image of the book cover of Muskox Land: Ellesmere Island in the Age of Contact

Muskox Land: Ellesmere Island in the Age of Contact

Lyle Dick

$34.95 CAD / $39.95 USD

631 pages, 97 illustrations

6 x 9 inches

Hardback: 1552380505

Paperback: 978-1-55238-050-5

Library PDF: 978-1-55238-412-1

January 2001

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Critical forces of culture and nature collide in this comprehensive history of Ellesmere Island in the age of contact, winner of the Harold Adams Innis Prize from the Federation for the Humanities and Social Sciences.

Surveying the nineteenth and early twentieth centuries, Lyle Dick presents an impressive treatment of European-Inuit contact in the High Arctic (the area of what is now the Quttinirpaaq National Park) while considering the roles of the natural environment and cultures as factors in human history. As he charts the dynamic interplay between change and continuity in this forbidden land, Dick unravels the complexities of cultural exchange and human relationships to the Arctic landscape.

Muskox Land provides a meticulously researched and richly illustrated treatment of Canada’s High Arctic as it interweaves insights from historiography, Native studies, ecology, anthropology, and polar exploration. Winner of the Harold Adams Innis Prize for Best English Language Book in the Social Sciences, Canadian Federation for the Humanities and Social Sciences.

About the Author

Lyle Dick is the West Coast Historian for Parks Canada and president of the Canadian Historical Association. He has published extensively in the fields of Arctic history, western Canadian history, and historiography. Lyle Dick has also received numerous awards for endeavours and accomplishments in his chosen fields.

Praise for Muskox Land

The broad sweep of this book is most impressive, and the scholarship is outstanding . . . [it] is a treasure trove of information, and it is strongly recommended that it should be read—and read again—by all interested in the Canadian Arctic in general and in its Native people.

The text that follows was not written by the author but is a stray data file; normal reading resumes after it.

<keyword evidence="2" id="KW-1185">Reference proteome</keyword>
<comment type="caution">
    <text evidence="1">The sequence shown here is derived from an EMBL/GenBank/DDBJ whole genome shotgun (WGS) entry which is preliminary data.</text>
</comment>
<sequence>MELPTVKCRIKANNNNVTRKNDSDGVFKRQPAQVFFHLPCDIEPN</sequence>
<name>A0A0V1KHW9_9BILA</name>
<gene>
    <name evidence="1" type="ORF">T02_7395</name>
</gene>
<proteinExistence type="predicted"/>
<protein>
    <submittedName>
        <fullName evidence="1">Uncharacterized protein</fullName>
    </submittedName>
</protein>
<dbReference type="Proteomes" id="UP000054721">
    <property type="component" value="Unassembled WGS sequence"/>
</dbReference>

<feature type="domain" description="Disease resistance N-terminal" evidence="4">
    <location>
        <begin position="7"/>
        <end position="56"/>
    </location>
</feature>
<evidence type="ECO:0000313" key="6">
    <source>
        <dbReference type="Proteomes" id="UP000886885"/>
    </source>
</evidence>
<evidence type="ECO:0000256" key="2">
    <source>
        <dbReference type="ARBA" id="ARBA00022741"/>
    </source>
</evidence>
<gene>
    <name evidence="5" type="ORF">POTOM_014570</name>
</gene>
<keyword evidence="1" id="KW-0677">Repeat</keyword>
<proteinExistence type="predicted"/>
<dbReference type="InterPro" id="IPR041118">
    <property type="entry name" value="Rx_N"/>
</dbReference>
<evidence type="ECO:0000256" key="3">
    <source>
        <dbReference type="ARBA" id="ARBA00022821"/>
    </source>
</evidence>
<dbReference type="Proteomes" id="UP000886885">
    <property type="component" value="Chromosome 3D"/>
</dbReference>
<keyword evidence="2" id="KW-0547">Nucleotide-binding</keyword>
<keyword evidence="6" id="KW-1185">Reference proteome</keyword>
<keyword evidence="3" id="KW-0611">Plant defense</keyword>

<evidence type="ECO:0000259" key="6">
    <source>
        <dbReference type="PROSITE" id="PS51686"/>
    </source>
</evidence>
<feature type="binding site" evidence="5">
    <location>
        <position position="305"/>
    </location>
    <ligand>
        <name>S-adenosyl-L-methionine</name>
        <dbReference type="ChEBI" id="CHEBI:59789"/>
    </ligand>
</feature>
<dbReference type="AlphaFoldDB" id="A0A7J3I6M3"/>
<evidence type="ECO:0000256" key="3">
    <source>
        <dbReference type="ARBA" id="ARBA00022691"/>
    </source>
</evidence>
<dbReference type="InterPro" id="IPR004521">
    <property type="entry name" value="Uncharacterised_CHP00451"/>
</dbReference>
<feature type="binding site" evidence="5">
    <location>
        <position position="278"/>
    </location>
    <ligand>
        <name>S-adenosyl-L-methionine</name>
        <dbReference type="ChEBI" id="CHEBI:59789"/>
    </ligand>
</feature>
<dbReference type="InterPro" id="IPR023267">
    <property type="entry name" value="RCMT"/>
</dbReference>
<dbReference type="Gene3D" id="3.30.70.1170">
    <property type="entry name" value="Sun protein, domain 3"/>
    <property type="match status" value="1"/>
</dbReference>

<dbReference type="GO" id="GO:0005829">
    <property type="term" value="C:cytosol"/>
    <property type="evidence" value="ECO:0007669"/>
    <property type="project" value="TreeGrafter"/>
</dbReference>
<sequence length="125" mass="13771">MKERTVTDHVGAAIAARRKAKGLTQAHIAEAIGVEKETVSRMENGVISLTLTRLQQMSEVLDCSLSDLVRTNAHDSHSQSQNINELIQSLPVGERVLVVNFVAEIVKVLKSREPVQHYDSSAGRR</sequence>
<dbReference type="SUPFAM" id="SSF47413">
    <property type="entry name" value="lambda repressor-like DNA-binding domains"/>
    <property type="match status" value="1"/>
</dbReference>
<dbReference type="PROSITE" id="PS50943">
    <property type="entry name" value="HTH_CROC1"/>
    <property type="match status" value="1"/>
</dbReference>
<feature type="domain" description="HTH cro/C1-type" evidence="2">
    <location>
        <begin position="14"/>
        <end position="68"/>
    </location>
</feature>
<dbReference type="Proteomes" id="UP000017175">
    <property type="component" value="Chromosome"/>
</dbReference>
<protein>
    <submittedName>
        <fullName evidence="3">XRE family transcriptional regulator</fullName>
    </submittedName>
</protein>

—G. Hattersley-Smith, Arctic

A significant contribution to Arctic history and anthropology . . . The inclusion of aboriginal voices to the pre-eminent Euro / American / Canadian histories is a welcome reprieve

—Chris Paci, Études/Inuit/Studies

Muskox Land is a sprawling, impressive contribution to the understanding of northern Canadian history. Prepared with a sharp eye for contemporary historiographical trends and abundant narrative detail, this study of Ellesmere Island provides an unusually rich and complex description of the evolution of human activity in a part of the country that few Canadians give more than a passing thought

—Ken Coates, The Canadian Historical Review 

There is no other work which delves with such depths into this subject. Muskox Land is a must for anyone who has every visited or worked in the Eastern High Arctic

—Richard Riewe, University of Manitoba

Table of Contents

Notes on Orthography and Terminology

Part One – CONTINUITY: The Natural Environment, Culture, and Human History

Geography and Climactic History of Ellesmere Island
High Arctic Ecosystems and Human History
Inughuit Culture in the High Arctic, 1800-1900
The Inuit on Ellesmere Island and Exchanges with the Inughuit in the Nineteenth Century
European Cultures in the High Arctic 1818-1940

Part Two – CIRCUMSTANCE: History of Events on Ellesmere Island, 1818-1940

Early Exploration of the High Arctic by Europeans, 1818-1940
&quotMine at Last:" Robert E. Peary’s Polar Expeditions, 1890-1909
Assertion of Canadian Soverigenty over the High Arctic, 1985-1940
Adventures, Big-Game Hunters, and Scientists on Ellesmere Island, 1934-40

Part Three – CHANGE: The Interplay of Cultures and the Environment 1818-1940

Material and Technological Adaptations of the Contact Era
Intercultural Relations in the Contact Era
Cultural Contact and High Arctic Ecology, 1818-1940

Part Four – CIRCUMSTANCE, CHANGE, AND CONTINUITY: Inuit on Ellesmere Island, 1950-2000

Circumstance: Relocations of the Inuit to the High Arctic, 1950-2000
Change: Adaptation to New Natural and Cultural Environments, 1951-2000
Continuity Reasserted: Inuit, the Seasons, and the Land, 1951-2000

Conclusion: Ellesmere Island and the Times of History


WINNER, FHSS Harold Adams Innis Prize | 2002